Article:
Next photo shows that I just bent the wire and hooked it on the servo, then last photo shows it's right angled at the rear, then I tie on a thread and hit it with some CA so that the wire doesn't come off the horn.
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Flyguy
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« Reply #6 on: September 13, 2019, 04:09:54 PM »

OK, all done ready to go, only took a few hours even with the picayune modifications. Total weight was exactly 40 grams, and I think that's the minimum for P1B, so that worked out, they supply 6 grams to get it up to weight, and that's pretty much what the RC added. I located the wing so that the cg is at 65%, will lock it in place later.

I also made a half-tube, not the neatest job but it's nice and smooth and it works, looks don't count. I don't bring a stooge anymore and simply wind on the fence, so I need the half tube. I'm not using Piserchio hooks (my Coupe ones are too big) and am simply using some aluminum tubing to hold the rubber, then slip the pin through, an extra step but it seems doable.
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OZPAF
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« Reply #7 on: September 14, 2019, 06:50:59 AM »

Interesting project Larry. Smaller than a coupe? It should rocket up.

John
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Flyguy
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« Reply #8 on: September 14, 2019, 01:13:26 PM »

Hi John - yes it only has a 25.5" wingspan, should be a good flyer, we'll find out, I haven't done any outdoor flying since last November! The field was closed this summer so that they can replace the astroturf. Nice part about this plane is that instead of bringing my huge box and equipment, I can just grab the plane, throw the transmitter, winder, and half tube in a bag and head out.
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ironchefmpls
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« Reply #9 on: September 17, 2019, 03:30:05 PM »

Cool project! I plan to build a FAC Moth with RC rudder later this fall. I will be using an HKR410x with the headers de-soldered to save some weight. Seems to work ok on the work bench.
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ironchefmpls
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« Reply #10 on: May 11, 2020, 09:58:25 PM »

The Moth build is going slow due to some home projects. So I copied Flyguy's RC Voyager idea. It's a bit heavier at 45 grams sans rubber. To begin with, I'm planning on flying with my test electronics. My receiver came with a heavy duty 0.1 inch right angle header that put the weight of that component at 3.00 grams. That propagates to even more weight due to the connectors needed. Just the wiring I used is 5.00 grams by itself. I eventually plan to figure out what these connectors are (Molex pico clasp???) and redo the wiring. I think removing the header and soldering 30 gauge directly to the board will be substantially better. The prop is heavy and way over-engineered but it is the coolest thing about this plane.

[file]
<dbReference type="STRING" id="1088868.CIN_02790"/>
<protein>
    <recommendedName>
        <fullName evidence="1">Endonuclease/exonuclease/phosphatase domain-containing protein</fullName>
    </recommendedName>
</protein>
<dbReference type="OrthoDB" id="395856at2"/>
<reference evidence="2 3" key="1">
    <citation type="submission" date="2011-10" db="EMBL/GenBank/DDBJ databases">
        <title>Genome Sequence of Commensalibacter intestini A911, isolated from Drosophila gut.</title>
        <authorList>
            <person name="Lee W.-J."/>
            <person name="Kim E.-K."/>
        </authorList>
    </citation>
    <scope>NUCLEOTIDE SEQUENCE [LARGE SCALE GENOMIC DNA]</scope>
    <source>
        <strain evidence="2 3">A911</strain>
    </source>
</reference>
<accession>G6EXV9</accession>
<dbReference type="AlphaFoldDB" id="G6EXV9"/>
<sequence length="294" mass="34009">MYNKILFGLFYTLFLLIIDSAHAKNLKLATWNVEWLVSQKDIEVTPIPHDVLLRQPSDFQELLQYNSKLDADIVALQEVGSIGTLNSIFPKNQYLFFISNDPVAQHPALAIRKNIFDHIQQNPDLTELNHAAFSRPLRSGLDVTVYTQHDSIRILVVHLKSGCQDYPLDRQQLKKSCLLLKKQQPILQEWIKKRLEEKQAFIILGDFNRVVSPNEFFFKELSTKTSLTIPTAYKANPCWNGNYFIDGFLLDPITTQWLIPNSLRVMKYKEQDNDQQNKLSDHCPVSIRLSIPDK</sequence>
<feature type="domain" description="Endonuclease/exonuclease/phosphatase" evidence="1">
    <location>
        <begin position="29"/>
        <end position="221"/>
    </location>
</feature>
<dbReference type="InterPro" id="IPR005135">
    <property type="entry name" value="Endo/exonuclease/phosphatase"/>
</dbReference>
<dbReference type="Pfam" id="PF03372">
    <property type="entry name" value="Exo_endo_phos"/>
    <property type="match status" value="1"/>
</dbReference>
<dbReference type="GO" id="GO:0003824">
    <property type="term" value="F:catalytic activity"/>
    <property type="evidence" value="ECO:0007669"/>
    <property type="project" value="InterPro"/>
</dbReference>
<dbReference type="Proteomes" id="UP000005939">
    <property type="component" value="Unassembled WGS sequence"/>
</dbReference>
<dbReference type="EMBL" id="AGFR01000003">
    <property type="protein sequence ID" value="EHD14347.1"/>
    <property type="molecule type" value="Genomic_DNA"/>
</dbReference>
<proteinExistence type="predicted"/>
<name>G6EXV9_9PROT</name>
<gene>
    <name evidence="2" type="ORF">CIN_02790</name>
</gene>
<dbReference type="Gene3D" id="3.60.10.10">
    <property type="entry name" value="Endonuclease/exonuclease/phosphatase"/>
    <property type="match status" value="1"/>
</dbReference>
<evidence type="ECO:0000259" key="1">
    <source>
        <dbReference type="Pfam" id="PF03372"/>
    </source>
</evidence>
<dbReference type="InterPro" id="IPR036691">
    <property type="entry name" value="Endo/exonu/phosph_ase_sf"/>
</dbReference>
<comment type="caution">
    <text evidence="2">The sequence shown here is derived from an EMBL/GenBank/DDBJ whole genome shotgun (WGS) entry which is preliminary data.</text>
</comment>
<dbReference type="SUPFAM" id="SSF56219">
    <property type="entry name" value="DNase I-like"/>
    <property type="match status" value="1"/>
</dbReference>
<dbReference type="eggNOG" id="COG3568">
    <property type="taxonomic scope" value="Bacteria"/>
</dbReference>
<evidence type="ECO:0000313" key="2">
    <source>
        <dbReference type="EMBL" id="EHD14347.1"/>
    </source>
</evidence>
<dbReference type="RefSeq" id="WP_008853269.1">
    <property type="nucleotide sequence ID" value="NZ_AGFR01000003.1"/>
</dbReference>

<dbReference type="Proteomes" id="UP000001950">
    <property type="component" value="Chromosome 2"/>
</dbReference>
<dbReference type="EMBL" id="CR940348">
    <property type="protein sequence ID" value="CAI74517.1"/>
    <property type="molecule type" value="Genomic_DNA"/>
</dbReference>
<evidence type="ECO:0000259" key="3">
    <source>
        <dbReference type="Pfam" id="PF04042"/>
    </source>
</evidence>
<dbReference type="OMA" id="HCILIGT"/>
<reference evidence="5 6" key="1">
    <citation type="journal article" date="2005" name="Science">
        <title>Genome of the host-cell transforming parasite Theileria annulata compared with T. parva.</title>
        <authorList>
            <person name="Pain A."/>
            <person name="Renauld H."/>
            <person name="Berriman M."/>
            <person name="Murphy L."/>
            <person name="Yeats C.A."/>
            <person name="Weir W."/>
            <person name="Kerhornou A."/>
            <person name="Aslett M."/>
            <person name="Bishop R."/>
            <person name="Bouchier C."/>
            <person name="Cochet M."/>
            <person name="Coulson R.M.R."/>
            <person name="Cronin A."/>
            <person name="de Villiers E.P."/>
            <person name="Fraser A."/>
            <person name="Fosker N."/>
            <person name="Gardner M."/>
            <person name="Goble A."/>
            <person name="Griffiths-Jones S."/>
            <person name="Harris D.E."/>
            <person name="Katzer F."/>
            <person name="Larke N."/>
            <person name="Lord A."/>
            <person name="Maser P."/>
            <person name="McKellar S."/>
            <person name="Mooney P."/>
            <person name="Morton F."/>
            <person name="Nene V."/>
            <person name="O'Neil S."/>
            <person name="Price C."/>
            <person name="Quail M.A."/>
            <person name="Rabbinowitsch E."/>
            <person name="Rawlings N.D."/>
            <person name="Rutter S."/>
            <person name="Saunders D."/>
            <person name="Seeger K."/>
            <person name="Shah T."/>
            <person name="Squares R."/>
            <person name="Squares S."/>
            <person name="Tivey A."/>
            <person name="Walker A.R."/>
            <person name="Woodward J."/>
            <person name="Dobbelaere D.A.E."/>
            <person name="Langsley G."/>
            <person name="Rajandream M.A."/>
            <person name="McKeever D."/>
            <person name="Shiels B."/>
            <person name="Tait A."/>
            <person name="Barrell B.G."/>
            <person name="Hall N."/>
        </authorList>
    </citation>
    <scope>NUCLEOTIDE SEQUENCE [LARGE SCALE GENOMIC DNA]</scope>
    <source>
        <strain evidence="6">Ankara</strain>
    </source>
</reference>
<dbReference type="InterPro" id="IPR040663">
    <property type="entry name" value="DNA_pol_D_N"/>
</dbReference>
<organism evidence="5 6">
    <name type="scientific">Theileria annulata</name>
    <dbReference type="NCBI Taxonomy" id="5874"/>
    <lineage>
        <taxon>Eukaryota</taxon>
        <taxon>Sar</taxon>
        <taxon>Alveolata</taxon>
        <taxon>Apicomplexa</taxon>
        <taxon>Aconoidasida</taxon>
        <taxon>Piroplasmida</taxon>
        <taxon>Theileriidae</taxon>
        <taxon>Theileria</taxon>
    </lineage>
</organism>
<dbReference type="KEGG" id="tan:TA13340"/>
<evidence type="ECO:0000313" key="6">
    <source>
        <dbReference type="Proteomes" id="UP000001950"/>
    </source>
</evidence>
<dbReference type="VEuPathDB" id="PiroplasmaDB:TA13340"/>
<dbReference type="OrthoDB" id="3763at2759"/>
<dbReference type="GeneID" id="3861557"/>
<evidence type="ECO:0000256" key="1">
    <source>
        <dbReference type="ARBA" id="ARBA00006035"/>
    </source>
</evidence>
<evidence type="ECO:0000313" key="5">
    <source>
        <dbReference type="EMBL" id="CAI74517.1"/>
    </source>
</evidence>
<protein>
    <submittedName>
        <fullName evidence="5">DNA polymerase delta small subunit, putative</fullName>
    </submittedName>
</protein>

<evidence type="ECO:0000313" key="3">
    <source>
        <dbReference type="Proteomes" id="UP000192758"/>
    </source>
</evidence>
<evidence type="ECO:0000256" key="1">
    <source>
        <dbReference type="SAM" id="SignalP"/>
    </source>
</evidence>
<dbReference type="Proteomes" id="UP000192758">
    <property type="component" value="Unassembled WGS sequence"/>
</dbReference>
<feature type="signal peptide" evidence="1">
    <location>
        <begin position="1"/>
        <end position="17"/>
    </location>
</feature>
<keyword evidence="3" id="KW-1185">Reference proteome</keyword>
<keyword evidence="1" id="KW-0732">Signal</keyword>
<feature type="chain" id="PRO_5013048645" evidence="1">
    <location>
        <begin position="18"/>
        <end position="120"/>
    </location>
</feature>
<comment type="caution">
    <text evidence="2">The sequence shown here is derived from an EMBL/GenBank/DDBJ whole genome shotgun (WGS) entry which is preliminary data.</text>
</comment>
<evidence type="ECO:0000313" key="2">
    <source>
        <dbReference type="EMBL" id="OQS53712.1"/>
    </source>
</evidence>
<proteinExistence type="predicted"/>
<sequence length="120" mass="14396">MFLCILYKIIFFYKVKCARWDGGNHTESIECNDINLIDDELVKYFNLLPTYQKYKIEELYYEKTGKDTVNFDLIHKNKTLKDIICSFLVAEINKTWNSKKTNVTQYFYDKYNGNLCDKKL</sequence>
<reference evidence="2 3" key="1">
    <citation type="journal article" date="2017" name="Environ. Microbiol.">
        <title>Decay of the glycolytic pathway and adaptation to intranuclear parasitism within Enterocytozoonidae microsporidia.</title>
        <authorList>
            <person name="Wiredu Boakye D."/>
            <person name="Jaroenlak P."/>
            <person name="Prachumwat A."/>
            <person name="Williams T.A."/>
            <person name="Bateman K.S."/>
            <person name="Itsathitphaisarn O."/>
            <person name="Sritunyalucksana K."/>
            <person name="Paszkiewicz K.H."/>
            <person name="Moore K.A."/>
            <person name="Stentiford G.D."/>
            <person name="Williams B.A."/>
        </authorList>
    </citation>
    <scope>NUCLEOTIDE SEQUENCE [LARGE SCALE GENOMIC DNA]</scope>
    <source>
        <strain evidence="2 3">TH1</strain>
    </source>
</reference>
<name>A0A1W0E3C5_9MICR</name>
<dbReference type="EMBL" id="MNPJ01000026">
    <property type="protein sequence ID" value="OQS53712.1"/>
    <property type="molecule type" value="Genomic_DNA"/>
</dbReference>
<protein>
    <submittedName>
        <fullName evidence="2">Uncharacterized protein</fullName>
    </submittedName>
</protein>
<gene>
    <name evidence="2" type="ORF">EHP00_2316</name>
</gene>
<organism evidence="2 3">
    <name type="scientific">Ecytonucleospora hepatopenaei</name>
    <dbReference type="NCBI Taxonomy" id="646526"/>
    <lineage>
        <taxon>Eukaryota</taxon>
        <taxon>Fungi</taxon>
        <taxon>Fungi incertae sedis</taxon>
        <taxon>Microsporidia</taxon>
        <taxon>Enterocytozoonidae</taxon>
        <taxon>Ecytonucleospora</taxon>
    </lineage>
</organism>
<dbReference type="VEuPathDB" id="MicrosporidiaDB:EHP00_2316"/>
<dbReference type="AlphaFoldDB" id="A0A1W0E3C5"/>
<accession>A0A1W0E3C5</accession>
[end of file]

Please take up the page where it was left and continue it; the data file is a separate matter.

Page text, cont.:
I glued the tail section on to the motor tube because it was a bit too loose. I used a bit of packing tape underneath the stabilizer to prevent the mounting points from damaging the foam. I also used 1/64th ply for the control horn, which should work ok.

Cheers,

Jeremy
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ironchefmpls
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« Reply #11 on: May 11, 2020, 09:59:51 PM »

Anybody know what these connectors are?
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OZPAF
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« Reply #12 on: May 12, 2020, 05:52:39 AM »

Have a look here https://micronwings.com/Products/SectionConnectors/index.shtml

John
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ironchefmpls
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« Reply #13 on: May 12, 2020, 12:07:27 PM »

Thanks! There are a bunch of nice-sized components on that site. I see a 28 mA-hr battery that could save a gram.
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ironchefmpls
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« Reply #14 on: May 24, 2020, 01:29:27 AM »

I'm close to done with this plane. I de-soldered the 90 degree header and ditched the test electronics. What was 8.00 grams is now 2.27 grams and more tidy. The plane minus rubber is 40.62 grams, with a battery that is probably overkill. I have some carbon fiber and teflon tubing for a fancy pushrod setup, but the music wire is only a gram, so I'm not going to bother. All that's left to finish is the rubber. I'm going to try a single loop of 3/16', and a double loop of my OG vintage 1/8" Tan II from 1997. The Tan II is actually still fine, without storing it in a freezer or anything other than the box it came in.

The plane flew beautifully, even with my crazy test electronics. With the 6 year old on the remote, the turns were pretty drastic. I went back and put the pushrod on the most inboard hole in the servo to tone things down. It looks like it wants to pitch down pretty hard in a turn, so I'll have to solve that riddle. I'm looking forward to really letting it rip.